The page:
Mexico also retires its ambassador from #Honduras

I denounce that the cable AMNET service continues blocking the international news channels

They’ve begun to bring those that demonstrate to prison

National TV is censoring and doesn’t tell what is really happening other than what it finds convenient

Take all "tweets" with a grain of salt, and confirm their claims through other sources. But one has to admit that the "collective conscience" reflected by the sum of so many posts does provide the reader with a feel for where the fault lines of the debate rage...



when I checked #Honduras on Twitter earlier

A significant fraction of the tweets were obviously right-wingers in the U.S. who were gleefully announcing that Obama had sided with Chavez and Castro. It was kind of entertaining in a way.

Uses and Grats in Tweetland

Based on the uses and gratification theory of media usage — turned toward the messenger as opposed to being applied to its usual suspect, the audience — I see, based on my use of Twitter during the Iranian and now Honduran crises, a marked divergence.

In the case of Iran, the Tweets I ran across, in droves, seemed much more heavily weighted toward the uses part of the equation — getting actionable information out to the audience.

In my recent excursion into the Honduran Twitterland, I discovered, at least on the days I ventured in, a much more coup-support orientation based primarily on gratification — that is people spouting opinions [often ill-informed] or even disinformation [such as one claiming Chavez had invaded Honduras, dutifully re-tweeted multiple times].

And, after all, a primary purpose of stridently spouting opinion devoid of actionable information, accuracy or facts, [aka propaganda] as I see it, is to seek the gratification of getting others to join your bandwagon on similar terms [with the added gratification of positioning yourself to belittle those who disagree with you from the weaseled strength of that groupthink].

This is a broad stroke, of course, but I think Twitter, because of its limitation on words, quickly and decisively separates the uses from the grats in media land — whereas in more complex, authentic media forms, the two are blended [from the point of view of both the messenger and the audience] — sometimes, though rarely, to the extent of approaching an artform.

Or maybe I'm all wet here, using words in search of some unobtainable gratification. 


More than just tweets

The Twitter comments are hilarious and, as mentioned in the comments, clearly from right-wing Hondurans, probably in the United States - as Tegucigalpa has no internet with the military blocking access.

I posted on my blog a short update, from MediaLeft, immediately as I heard of it. Just to update readers. Within hours I got two posts, and have seen this elsewhere, of what appears to be trollers commenting:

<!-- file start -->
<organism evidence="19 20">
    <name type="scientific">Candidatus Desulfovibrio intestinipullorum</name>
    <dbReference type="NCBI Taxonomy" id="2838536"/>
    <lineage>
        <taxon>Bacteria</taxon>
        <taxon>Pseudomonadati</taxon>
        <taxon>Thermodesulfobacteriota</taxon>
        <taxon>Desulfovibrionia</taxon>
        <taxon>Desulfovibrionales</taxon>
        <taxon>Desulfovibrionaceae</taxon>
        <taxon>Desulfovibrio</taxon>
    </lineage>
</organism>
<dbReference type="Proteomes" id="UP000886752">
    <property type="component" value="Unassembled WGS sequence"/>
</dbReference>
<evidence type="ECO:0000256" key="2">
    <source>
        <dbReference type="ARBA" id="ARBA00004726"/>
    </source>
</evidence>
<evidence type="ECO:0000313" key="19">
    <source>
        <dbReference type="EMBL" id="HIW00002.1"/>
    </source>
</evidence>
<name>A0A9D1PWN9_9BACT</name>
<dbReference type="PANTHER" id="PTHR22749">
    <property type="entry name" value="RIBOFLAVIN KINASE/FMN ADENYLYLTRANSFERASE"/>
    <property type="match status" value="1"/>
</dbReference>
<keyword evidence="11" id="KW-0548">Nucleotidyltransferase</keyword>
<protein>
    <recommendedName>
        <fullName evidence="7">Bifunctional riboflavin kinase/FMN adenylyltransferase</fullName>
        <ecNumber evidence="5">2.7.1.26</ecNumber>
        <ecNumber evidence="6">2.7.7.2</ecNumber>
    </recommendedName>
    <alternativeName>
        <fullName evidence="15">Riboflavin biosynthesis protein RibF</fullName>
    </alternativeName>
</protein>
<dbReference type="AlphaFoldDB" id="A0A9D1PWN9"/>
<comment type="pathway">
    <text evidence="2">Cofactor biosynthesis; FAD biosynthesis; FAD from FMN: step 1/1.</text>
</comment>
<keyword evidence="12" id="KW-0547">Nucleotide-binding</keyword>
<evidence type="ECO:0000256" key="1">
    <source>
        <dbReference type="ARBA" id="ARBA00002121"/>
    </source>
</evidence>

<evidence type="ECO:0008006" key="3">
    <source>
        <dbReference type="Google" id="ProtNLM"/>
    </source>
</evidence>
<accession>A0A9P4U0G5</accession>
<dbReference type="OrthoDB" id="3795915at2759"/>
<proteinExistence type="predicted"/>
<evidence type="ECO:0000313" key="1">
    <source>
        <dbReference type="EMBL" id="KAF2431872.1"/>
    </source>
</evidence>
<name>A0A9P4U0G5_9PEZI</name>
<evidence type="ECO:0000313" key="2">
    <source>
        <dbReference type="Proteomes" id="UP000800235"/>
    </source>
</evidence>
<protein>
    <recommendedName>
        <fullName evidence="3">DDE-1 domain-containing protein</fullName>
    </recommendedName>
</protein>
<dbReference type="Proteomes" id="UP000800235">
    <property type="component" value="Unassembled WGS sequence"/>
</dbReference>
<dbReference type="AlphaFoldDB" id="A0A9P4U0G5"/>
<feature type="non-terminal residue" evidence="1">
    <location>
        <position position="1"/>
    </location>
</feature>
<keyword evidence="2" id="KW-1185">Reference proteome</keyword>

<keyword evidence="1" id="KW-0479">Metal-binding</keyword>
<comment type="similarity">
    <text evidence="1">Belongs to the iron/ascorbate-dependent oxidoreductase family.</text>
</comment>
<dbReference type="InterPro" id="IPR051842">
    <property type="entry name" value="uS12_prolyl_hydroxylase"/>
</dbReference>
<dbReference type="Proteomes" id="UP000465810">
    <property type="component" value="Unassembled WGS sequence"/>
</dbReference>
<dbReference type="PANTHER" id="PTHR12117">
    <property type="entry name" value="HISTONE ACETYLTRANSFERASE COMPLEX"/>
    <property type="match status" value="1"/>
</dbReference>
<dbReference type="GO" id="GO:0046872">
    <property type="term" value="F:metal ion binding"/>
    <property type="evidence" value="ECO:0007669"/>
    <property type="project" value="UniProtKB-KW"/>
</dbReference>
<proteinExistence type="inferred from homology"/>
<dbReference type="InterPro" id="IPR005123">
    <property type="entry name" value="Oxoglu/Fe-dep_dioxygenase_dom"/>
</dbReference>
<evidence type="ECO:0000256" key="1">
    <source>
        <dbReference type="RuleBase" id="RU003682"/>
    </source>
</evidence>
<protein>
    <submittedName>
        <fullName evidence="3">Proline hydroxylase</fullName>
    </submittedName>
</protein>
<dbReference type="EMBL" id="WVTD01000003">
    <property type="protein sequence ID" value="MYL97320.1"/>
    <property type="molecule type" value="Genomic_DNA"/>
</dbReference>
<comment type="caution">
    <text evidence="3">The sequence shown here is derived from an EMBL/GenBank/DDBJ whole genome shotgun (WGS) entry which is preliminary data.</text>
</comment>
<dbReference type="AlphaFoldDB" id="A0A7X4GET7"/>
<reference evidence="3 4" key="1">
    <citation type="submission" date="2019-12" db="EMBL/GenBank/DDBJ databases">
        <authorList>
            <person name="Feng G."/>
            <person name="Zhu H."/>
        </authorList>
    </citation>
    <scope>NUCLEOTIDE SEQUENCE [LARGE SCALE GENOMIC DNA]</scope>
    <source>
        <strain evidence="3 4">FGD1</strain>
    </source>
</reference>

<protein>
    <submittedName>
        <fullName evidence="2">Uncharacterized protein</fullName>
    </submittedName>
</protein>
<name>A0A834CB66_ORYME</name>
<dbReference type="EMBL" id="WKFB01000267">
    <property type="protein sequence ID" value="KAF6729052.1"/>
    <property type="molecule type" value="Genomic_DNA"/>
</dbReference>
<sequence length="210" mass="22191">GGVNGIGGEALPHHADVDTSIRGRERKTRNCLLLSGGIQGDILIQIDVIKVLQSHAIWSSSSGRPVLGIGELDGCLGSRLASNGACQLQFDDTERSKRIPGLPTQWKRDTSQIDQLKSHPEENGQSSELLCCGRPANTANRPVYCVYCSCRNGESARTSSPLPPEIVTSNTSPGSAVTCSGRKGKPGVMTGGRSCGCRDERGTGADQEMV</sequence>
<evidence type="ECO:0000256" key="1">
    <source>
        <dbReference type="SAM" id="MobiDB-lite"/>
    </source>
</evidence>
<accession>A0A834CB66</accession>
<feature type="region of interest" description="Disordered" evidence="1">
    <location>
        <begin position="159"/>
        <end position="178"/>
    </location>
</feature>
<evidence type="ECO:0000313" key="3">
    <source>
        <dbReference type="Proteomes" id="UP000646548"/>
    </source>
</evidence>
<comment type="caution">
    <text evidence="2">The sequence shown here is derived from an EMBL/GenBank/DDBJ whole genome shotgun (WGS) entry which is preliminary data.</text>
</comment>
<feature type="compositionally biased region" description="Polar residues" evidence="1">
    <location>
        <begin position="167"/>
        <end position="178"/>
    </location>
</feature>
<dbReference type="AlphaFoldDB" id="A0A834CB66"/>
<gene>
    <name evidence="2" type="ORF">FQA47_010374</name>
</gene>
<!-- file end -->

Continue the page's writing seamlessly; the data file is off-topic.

"we hondurans are proud of this day in which we defended our constitutional system viva honduras!"





This seems to be concerted effort on behalf of the right in the country to place itself apart from, say an Iran. Honduras is not unstable, it is democratic - see, this (murder, curfews) is democracy and "defense" of the constitution.

Keep up the great work.


Since the Iran threads have nearly dropped off the front page, I'm dropping an off-topic link here. Stephen Zunes has a terrific column that echoes a lot of what Al has been saying here about the authenticity of the resistance movement in Iran.

The coup in honduras is

The coup in honduras is along class lines. 


It stands to reason that the upper class is going to be more in support of the coup and that they are also going to be much more likely to use twitter.

@ Jesus Reyes

Jesus - Send me an email documenting your attempted claims here. Without such documentation, you're asking us to publish a libel.

Heh. It's the same all along Latin America.

The only difference is, in some countries the thugs feel emboldened enough to stage coups, and in others not.

Here in Brazil, if you circulate exclusively among the top 2% earners, you'd think Lula is Satan incarnate, that he's destroying the country and a popular uprising against him is imminent. Lula!

Global Exchance Calling for Replacement of Ambassador

Anyone have any information on Hugo Llorens, current U.S. ambassador to Honduras?  What, if anything, was his involvement in the 2002 coup against Chavez?

Global Exchange, now mounting a delegation to support protestors in Honduras,  is calling for his ouster.

According to BBC Mundo...

Zelaya says he is planning to return to Honduras on Thursday. Supposedly, the Secretary General of the OAS may accompany him. I wonder how that will work out?


And now I see from one of Narco News' linked stories that he's planning on going to the UN in New York before returning. Very smart.

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About Al Giordano


Publisher, Narco News.

Reporting on the United States at The Field.